High Season: A Memoir of Heroin and Hospitality
By Jim Hearn
BOURDAIN, Blumenthal, Bocuse; the huge names in cooking. If it takes a few moments to think of the equally huge female names, Jim Hearn's book, High Season: A Memoir of Heroin and Hospitality, helps to explain why. Life in the restaurant kitchen gives a fresh gloss on the term ''rough trade''. Like the bush, the professional kitchen is perhaps no place for a woman.
Jim Hearn is a scriptwriter - he helped pen the film Chopper - and has a PhD in creative writing. His style, a fusion of the theatrical and observational, resembles a speedy conversation. Interesting writing is all about voice and Hearn, just hitting middle age, has one because he's taken the time to find out who he is. His memoir is both explanation and reckoning of his life so far.
The second child of six, Hearn's parents divorced when he was 14, and a year later he was an apprentice chef at an ordinary restaurant in either Mt Isa or Townsville. Wherever it was, it was life at a different pitch from that lived by most 15-year-olds. He was a child: ''I had no comprehension of what was required of an apprentice chef and little understanding of the future implications of being there.'' Those years could have come from Dickens, whose mother also thought she was right in placing her 11-year-old son in a blacking factory.
Hearn's life of adult work hours and responsibilities in a world with no one to look out for him took him down a path of drink and drugs. In his 20s he was a functioning heroin addict in Sydney. Functioning? Holding down a job until his habit catches him out. Heroin makes the nicest people repugnant and Hearn doesn't pretend he was anything else when he was chasing a hit. He would even rob street prostitutes.
Hearn fell into the world of heroin so easily he says he might have been ''born'' into it. He's good on these details but is at his most enlightening with his insights into kitchens high and low. Cooking for Paris Hilton and her acolytes at an exclusive hotel restaurant in Byron Bay gives a second thread to his story. (It is a relief to hear Paris Hilton in real life is ''classy''.) His clips about everyday joints are more penetrating because they are not about the dreams or aspirations of the ever-fancy and getting fancier cucina. This is the ordinary stuff, one bowl of pasta after another. (More relief to hear people are obsessed with cleanliness.)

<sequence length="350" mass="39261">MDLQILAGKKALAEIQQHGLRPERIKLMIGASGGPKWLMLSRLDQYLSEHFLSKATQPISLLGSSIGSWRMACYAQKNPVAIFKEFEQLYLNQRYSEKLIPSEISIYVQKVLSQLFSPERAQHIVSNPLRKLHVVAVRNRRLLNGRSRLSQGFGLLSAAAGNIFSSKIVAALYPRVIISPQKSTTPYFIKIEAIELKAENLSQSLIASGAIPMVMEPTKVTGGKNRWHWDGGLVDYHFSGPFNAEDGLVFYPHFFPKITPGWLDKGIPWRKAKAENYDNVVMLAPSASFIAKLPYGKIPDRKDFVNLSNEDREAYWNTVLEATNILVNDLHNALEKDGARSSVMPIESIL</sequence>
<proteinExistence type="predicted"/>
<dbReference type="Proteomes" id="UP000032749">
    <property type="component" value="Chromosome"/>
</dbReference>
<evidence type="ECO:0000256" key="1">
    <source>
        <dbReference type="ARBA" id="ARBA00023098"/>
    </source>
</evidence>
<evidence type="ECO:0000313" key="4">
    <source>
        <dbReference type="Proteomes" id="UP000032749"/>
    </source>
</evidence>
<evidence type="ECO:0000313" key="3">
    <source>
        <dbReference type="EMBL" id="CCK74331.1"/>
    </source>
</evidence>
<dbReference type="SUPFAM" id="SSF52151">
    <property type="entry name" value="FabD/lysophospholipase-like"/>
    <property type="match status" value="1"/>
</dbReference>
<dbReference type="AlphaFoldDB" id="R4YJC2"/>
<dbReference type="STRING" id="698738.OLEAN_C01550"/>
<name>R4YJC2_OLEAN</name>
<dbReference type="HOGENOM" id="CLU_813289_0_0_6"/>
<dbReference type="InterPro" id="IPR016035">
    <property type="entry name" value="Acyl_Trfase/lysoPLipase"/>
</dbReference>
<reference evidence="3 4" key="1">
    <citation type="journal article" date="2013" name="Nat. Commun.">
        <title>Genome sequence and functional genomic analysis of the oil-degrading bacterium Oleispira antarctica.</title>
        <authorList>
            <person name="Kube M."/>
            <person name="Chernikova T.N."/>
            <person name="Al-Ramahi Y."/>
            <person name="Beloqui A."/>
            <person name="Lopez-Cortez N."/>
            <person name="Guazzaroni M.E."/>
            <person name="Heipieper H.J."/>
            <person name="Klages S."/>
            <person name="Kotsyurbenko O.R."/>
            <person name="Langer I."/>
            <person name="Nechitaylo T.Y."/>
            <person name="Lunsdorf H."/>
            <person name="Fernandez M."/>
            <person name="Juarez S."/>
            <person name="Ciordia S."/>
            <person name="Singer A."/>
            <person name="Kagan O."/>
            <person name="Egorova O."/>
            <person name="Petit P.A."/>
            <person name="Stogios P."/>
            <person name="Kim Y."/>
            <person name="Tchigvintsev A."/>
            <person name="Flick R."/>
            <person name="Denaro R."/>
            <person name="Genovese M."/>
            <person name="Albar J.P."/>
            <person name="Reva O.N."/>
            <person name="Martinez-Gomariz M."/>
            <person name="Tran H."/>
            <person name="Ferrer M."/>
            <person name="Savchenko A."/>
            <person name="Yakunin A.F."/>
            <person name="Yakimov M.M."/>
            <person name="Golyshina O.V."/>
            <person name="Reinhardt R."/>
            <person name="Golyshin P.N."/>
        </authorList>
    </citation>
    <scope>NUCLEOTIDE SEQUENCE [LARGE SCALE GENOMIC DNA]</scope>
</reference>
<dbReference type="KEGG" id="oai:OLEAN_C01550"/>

Hearn also has some original reflections about the place of hospitality in our lives. He sees it as ''a transitional space'', affording him a way to make a living by catering to other people's dreams. Hearn's background certainly plays a formidable part in his need for transitional, or creative, space. His mother, after having six children and faithfully attending church every Sunday, got tired of the whole thing and left one day to find work as a prostitute.
His mother hovers in the background throughout the story, but there is no mention of his father other than an early comment that he was an idealist who tried to live out his ideals. One of these was selling the family home and land when Hearn was six and giving everything away to those who needed it more. The consequences for Hearn and his siblings included eight schools before Hearn was 14. What the carefully neutral Hearn has learnt from such unusual parenting is reflected in his own desire to be central to his wife, Alice, and their two sons.
Hearn makes acute social observations but at times the voice sounds fictionalised, as if he were writing his own script and assuming the voice of the wise-cracking, world-weary ex-junkie. This swagger doesn't always harmonise with the more authentic story of Hearn's remarkable turnaround in life. But I could be wrong; perhaps the hysteria of kitchens filled with difficult and borderline people is caught with precision.
Hearn stands at his six-burner and starts to cook, and by cooking he can order the intimate hell of a particular kitchen. His progression from chaos to order, largely by his own fortitude and intelligence, is a beautiful, sustained metaphor throughout this absorbing - and forgiving - book.